How to know if you’re putting too much pressure on your team

Remote working during a pandemic means a host of new pressures.

These include but aren’t limited to home-schooling kids, navigating a small space where you and your partner are both working (and they talk really loud!), noisy neighbours, or even scrambling desperately from a team meeting to intercept your weekly online food shop down three flights of stairs.

The real challenge for leaders at the moment is motivating their teams to hit those important business targets, while keeping an watchful eye out for signs of overworking or stress.

This isn’t easy.

People can be less visible in a virtual workplace and in the current job climate, potentially less vocal when their workload becomes too much.

We asked FanFinders’ co-founders for their thoughts on how managers can be more attuned to whether their team is working too hard.

In these strange times, we need to be even more aware of the pressure we put our teams under,” says CEO Alec Dobbie. “I’m not a fan of the 70-hours a week, 12-hour days culture, and I think it’s often counter-productive.

Even though arbitrary deadlines can be a productive tool to get a team focused, they should be realistic, even more so with home-based workers, who often have kids and partners around all the time.

Above all, we need to concentrate on outputs not inputs and make sure that where we are putting pressure, it’s driving meaningful change for the business and not just creating pressure for the sake of it.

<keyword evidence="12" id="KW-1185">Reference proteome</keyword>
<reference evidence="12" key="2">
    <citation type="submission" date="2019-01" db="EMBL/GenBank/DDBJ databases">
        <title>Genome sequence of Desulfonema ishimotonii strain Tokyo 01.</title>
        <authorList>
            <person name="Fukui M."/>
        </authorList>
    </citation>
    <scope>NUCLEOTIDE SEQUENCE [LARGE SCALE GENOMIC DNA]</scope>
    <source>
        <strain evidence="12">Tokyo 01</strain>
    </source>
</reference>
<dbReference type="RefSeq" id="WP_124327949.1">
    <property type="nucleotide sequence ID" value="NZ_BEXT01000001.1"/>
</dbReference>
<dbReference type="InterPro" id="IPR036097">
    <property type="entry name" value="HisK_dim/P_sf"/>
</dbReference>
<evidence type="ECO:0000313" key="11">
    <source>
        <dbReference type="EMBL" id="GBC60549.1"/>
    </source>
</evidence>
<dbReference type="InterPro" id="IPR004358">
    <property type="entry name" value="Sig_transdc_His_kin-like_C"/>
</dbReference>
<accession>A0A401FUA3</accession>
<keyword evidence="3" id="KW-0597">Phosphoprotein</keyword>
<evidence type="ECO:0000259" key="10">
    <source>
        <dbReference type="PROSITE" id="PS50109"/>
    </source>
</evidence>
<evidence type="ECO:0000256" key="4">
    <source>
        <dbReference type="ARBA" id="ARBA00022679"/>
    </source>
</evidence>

One key, according to CMO Neil Stephenson, is thinking longer-term:

It’s very difficult to judge an employee’s workload both ways when working remotely: Have they got enough to do? Are they overworked?

Some people naturally think the more you’re doing, the better, but we really don’t want people putting in too many hours! We want long-term happiness and it’s important to strike a healthy work/life balance (especially in a pandemic).

We try to encourage our people to get themselves in that sweet spot.

For CCO Adam Gillett, it’s about focusing on individuals:

With remote working, it’s important to be in regular contact with your team and direct reports.

Some of us are more intuitive than others and it never hurts to just ask if someone is ok, especially if they look exhausted, worried or are behaving differently. Video calls are great for this.

Everyone responds to pressure differently, some put it on themselves and some managers put huge pressure on their teams. We all have targets and KPIs to achieve but mental health is more important.

We offer the team apps like Calm to help, Audible subscriptions so they can take a break and hopefully, they know that we’re here for them whenever needed.

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